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i <3 new orleans cops.

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In life, Cynthia Franklin did everything she could to protect her three sons from what she perceived as a vendetta by overzealous police officers. She blasted the authorities who prosecuted her oldest son, Percy Franklin, and sent him to prison for 20 years for his involvement in the notorious 7th Ward Soldiers drug gang. She stormed the New Orleans Police Department with complaints every time her younger sons -- 20-year-old fraternal twins Brandon and Randon Robinson -- were stopped on the street and searched for drugs.


After her death, little changed. In fact, her seemingly peaceful passing seemed to aggravate the long-running conflict between her family and police.


On Jan. 24, Franklin didn't wake up. Her death appeared to be from natural causes, but after police arrived, the house was declared a crime scene, neighbors nearly rioted , and Brandon and Randon were arrested on gun and drug charges. Several witnesses said some officers used profanity to address grieving family members.


At one point, after the house was sealed off for a search by narcotics detectives, Franklin's sister Connie said she asked to see the body and was told, "What do you think this is? A f -- ing funeral home?"


Despite those claims, the officers in the case were cleared of wrongdoing last week after a review by the Police Department's Public Integrity Bureau. The criminal case against the twins is pending.


"The officers were exonerated," police spokesman Capt. Marlon Defillo said. "PIB reviewed the facts and determined that the officers were in compliance with all departmental rules and regulations."


According to police records, Franklin was still lying on her death bed when officers said they spotted an AK-47 in plain sight in the family's home on Bayou Road. The family said the police account is a fabrication. They said the weapon, however menacing, was hidden under a mattress and behind the closed door of the twins' bedroom. Randon said he had purchased the weapon legally at a gun show and produced a receipt showing he had paid $391.45 for the gun in March 2003.


Officers sealed off the house, called Franklin's death suspicious and roped off much of the block while they obtained a search warrant.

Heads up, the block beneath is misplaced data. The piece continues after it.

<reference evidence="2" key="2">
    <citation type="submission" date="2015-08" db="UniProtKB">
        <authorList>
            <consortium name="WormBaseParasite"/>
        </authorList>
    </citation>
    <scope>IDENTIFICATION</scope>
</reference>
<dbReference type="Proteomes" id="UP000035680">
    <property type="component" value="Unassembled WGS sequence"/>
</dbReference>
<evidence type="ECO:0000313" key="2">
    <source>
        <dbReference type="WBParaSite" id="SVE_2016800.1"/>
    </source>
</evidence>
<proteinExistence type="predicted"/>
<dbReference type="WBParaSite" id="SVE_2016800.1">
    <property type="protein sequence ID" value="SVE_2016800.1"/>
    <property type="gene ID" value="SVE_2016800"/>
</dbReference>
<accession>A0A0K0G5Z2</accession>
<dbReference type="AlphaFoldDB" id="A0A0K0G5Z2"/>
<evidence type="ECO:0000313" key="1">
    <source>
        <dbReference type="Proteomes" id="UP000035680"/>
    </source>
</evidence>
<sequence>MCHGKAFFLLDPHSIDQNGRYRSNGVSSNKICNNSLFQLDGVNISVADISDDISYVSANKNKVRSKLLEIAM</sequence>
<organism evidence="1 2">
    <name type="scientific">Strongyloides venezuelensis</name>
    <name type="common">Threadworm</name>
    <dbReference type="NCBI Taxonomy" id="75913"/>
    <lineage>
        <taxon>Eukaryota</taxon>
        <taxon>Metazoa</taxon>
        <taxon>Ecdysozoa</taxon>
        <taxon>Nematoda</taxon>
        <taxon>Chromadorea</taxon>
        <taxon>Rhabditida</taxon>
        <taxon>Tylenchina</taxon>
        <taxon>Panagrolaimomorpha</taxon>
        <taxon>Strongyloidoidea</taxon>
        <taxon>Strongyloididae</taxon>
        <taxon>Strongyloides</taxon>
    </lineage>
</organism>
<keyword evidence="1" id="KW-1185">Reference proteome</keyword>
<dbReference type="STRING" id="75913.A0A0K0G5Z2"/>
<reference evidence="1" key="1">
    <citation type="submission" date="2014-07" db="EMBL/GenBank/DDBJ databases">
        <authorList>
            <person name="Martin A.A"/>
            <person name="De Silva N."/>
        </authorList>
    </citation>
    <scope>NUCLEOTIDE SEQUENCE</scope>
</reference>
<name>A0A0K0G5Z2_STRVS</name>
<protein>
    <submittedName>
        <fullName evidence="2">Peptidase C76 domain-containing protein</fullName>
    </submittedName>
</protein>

About six hours later, police said they found two small bags of marijuana and a small amount of cocaine. Randon was arrested first, accused of marijuana possession and illegally possessing a firearm with narcotics. Soon after, Brandon was booked on the same charges, plus an additional charge of cocaine possession. The family said police officers planted the drugs; defense attorneys are working to get the charges dropped.


"I couldn't believe any of it was really happening," Randon said of his arrest. "It was like a bad dream. My mother's dead, police are tearing up the house and I'm in handcuffs."


Police concede that other than Franklin's relatively young age, 52, there was nothing outwardly suspicious about her death, which remains unclassified pending toxicology results. An epileptic and borderline diabetic, Franklin was found in bed by a sister who lived with the family. Rushing in from their bedroom down the hall, Brandon and Randon frantically tried to move her, turn her over, wake her, revive her -- but she was unresponsive. Brandon called 911.


First to arrive was a fire emergency truck. Next, an ambulance. Finally, a police cruiser pulled up. It was about 10:30 a.m. Franklin's death was unexpected and family members and neighbors began assembling around the house. By all accounts the police officers and emergency workers initially seemed to treat the case as a sad, but routine, death.


That is, until 1st District narcotics Detective Jake Schnapp showed up in an unmarked police car, the family said. Schnapp was well known to the family and soon after his arrival more than a dozen officers were swarming around the scene while an increasingly hostile crowd of onlookers voiced their protests.


On the day before Franklin's death, court records show, Schnapp appeared at a pretrial court hearing to testify against Brandon Robinson in an earlier drug case. Franklin accompanied her son to the hearing, as she did whenever one of her sons had a scrape with the law.